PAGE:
Peter Rathjen studied as an undergraduate in the Department of Biochemistry at Adelaide University, working in part as a member of the team that discovered RNA self-processing in viroids. As a 1985 Rhodes Scholar he undertook a DPhil at Oxford University, studying mobile genetic elements in yeast and mammals. He began investigating the molecular regulation of embryonic stem (ES) cell differentiation during a two-year postdoctoral position at Oxford.
He returned to the Department of Biochemistry at Adelaide University in 1990 as a lecturer. In 1995 he was promoted to the chair of this department and in 2000 he became head of the new Department of Molecular Biosciences at the University. His research interests include the molecular basis of mammalian development, the differentiation of ES cells, and the use of genetic and ES cell technologies for human therapy. His work has proven to be commercially valuable and forms a basis for the cell reprogramming division of BresaGen Ltd, an Adelaide-based biotechnology company.
Interviewed by Ms Marian Heard in 2001.
Peter, where and when were you born?
I was born in the UK. My family had taken part in the Lutheran migration from Germany to Australia in the early 19th century. Afterwards, my father was the first to leave the family farm, getting a PhD scholarship to Cambridge. His stipend there was marginally less than his yearly living expenses and so I suspect the last thing my parents wanted was a child, but I was born in the very cold winter of 1964. We stayed in Cambridge for a year before returning to Australia for my father to take up a position at Adelaide University.
My early childhood memories are of a fairly suburban kind of a childhood, a lot of time fighting with the girl next door, and time spent (with my four brothers and sisters) on that family farm during most of our vacations and weekends.
You were good at most subjects in primary and secondary school?
That's correct. I had a very broad spectrum of interests and I don't recall any preference for science in the early years. I was not at all like some of the young people I now teach, who are set from an early age on wanting to be scientific, and who even at school may be undertaking quite sophisticated experiments. As late as matriculation I was still at least as interested in English as I was in maths or science. But I was particularly bad at art.
You met a defining moment in your first year of science at the University of Adelaide. Tell us about it.
I had not really planned to enrol in science. That was almost a spontaneous decision because I was a bit young to settle into university and I thought a year of science would give me some value and I could then move on to something else if I wanted to. I selected maths and chemistry because I had done them at school and had enjoyed them, and then biology and geology because I had never studied them before and wondered whether they might be interesting.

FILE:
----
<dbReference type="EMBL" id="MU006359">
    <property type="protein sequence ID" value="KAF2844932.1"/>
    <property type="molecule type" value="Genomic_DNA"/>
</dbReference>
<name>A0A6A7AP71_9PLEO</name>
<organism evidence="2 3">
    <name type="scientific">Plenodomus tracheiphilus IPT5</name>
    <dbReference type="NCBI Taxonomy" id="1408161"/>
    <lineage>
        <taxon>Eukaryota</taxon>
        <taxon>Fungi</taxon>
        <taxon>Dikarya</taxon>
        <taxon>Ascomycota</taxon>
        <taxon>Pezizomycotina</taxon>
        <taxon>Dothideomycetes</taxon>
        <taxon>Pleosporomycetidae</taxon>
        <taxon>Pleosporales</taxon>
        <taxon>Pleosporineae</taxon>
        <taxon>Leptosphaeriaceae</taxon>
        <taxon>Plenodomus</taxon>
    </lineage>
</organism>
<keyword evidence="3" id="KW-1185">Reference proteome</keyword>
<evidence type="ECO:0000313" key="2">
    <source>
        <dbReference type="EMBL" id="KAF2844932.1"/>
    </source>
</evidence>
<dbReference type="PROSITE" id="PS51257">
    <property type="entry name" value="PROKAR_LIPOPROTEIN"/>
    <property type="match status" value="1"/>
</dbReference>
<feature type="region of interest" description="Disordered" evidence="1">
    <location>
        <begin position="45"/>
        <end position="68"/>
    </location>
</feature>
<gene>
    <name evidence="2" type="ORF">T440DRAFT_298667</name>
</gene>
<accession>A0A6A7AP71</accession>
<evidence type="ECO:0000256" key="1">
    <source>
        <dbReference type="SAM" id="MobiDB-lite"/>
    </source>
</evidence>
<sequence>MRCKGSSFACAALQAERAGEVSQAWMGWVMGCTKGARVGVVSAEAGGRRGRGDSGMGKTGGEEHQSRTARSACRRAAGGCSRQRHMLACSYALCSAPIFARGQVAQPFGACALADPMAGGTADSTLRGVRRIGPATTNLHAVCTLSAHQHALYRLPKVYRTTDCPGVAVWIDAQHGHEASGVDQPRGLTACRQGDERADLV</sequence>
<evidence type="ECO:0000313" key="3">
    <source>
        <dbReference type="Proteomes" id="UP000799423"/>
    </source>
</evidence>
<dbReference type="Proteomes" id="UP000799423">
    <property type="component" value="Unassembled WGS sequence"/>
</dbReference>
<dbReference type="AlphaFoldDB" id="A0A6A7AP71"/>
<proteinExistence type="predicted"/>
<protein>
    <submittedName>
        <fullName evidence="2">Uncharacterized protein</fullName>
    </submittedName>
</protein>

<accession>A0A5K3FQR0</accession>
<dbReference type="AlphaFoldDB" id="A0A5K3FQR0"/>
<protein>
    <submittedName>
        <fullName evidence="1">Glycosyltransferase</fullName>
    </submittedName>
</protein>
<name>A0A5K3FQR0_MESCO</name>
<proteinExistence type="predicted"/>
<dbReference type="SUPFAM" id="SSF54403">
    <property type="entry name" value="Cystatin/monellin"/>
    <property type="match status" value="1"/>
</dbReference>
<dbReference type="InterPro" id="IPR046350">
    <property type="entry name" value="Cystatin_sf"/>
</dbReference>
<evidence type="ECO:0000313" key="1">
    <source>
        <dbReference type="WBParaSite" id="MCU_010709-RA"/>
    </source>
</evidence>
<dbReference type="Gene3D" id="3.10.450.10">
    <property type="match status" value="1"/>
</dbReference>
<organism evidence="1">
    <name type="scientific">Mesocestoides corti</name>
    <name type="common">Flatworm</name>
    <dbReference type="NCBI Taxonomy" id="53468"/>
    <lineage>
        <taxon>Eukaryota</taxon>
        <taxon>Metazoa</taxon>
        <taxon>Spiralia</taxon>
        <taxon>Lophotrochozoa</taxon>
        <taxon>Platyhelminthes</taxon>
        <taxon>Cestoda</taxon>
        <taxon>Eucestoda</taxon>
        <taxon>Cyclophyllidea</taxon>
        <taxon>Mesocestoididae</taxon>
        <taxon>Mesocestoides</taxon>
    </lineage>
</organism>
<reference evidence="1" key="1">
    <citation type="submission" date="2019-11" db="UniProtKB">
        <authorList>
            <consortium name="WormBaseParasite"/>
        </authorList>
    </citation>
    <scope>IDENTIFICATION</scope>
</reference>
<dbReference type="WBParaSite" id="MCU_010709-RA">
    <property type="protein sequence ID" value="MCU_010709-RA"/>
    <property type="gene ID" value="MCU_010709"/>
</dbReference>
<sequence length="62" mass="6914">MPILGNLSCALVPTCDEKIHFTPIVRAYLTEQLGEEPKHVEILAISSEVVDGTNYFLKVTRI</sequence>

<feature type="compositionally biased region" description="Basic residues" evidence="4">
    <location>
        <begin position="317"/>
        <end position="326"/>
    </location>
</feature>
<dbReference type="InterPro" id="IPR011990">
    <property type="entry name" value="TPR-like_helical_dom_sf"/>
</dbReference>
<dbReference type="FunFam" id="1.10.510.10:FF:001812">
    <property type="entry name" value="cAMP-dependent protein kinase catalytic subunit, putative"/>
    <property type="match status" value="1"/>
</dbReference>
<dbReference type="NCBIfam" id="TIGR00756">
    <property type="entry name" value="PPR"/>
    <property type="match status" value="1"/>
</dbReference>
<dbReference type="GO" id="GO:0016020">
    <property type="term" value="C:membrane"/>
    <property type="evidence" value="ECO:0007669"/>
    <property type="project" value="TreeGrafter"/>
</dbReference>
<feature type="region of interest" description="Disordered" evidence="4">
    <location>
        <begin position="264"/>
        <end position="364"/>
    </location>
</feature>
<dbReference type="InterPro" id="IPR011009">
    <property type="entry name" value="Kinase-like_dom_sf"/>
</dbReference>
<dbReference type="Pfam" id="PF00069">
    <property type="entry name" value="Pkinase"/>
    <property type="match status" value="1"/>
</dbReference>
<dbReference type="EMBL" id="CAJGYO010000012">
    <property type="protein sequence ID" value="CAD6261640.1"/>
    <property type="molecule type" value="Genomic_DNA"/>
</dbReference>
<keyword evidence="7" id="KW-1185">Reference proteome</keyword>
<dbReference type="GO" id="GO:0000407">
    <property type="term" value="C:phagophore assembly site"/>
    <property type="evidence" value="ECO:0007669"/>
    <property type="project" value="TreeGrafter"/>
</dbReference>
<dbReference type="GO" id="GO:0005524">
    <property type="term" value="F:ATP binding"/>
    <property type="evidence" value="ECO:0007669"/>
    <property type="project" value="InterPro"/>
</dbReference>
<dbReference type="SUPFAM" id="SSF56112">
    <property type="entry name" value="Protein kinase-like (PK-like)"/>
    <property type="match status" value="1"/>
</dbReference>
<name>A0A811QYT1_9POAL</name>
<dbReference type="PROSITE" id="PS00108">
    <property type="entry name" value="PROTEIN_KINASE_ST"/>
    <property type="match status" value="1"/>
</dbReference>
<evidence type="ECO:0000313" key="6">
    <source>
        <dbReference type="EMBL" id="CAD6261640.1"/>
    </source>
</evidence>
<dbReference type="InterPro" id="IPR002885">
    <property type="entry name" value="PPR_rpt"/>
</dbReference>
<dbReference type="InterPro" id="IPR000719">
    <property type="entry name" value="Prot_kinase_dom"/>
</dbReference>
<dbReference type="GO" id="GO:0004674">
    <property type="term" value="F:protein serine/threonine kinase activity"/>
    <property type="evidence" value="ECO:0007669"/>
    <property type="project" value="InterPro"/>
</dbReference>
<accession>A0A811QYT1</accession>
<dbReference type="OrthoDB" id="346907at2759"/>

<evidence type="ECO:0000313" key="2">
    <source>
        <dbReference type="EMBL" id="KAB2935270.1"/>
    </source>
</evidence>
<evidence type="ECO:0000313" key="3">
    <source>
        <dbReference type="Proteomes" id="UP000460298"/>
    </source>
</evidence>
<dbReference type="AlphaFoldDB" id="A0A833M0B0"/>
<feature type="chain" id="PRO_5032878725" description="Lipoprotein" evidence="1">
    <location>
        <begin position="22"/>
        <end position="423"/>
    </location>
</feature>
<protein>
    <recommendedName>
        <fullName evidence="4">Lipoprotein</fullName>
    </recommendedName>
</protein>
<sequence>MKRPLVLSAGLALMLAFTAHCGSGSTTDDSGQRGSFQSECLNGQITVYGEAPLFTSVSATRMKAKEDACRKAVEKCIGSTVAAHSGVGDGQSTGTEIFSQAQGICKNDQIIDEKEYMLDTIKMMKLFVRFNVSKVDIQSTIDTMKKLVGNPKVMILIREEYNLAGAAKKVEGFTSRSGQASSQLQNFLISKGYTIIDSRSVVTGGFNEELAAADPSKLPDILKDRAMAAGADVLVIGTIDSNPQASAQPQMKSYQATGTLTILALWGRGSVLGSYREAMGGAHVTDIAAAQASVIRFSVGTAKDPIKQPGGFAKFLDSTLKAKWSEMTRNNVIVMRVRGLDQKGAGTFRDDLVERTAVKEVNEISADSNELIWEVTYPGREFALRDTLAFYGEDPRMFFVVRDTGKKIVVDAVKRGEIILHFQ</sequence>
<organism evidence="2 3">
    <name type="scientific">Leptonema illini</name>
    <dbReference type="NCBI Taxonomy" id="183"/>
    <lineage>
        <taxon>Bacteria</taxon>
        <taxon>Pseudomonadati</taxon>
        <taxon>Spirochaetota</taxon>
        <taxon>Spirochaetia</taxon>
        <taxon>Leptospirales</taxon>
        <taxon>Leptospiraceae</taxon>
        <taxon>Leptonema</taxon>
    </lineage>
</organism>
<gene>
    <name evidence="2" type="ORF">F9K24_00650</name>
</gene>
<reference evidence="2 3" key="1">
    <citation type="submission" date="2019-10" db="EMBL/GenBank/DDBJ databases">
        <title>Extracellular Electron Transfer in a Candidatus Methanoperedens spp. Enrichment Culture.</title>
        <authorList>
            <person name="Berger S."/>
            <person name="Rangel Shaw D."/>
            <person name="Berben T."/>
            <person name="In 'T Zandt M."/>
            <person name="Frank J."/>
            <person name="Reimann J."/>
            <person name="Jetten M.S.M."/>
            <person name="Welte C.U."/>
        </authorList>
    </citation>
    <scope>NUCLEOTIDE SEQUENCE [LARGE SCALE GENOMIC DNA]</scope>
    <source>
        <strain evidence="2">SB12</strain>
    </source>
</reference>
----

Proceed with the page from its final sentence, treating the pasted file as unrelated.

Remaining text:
A relatively short time into the year, however, Professor Elliott taught us about the early days of molecular biology. That was an epiphany for me, and set up what I would do for the rest of my life, because as of that single lecture – specifically, as of one single slide that was shown – I knew this was what I wanted to explore.
I was utterly fascinated that you could explain the properties of an organism in terms of the genes that made up the organism. The slide itself was very simple: a virus that infects bacteria had been damaged so that the DNA had come out, and you could just see this long strand of DNA floating around. Professor Elliott then showed the sequence of that DNA and said, 'That's all there is to it. That's what makes that organism.' I'm very proud that when he retired I got that slide from him – it's a very archaic, metal slide which weighs a ton – and was able to show it last year in a talk of my own at the Shine Dome, making the point that this was what had got me so interested in the area.
You majored in biochemistry and genetics, and went on to do your Honours. What work did you do for that?
I was working with Professor Bob Symons, a member of this Academy, on a group of quite fascinating plant pathogens called viroids. They were not much understood at the time, and probably still aren't. They are tiny, they are made of RNA and they do not, as far as we can tell, encode any proteins. So it wasn't clear how these small infectious parasites could cause disease in plants, which they do, or even how they managed to replicate themselves when they infected plants. We were trying to determine how that replication takes place.
I was very fortunate, because after my Honours year I spent another year in Bob's lab before going overseas to do a PhD. In that time the work had moved on, and we fell over something which turned out to be very exciting: one of the reasons these pathogens don't need proteins is that the RNA itself can act as an enzyme and help to replicate the viroid. In those days that was, to some extent, still heretical. In fact, when we submitted a paper to Nature we got a caustic set of comments from one of the referees who did not really believe what we thought was going on.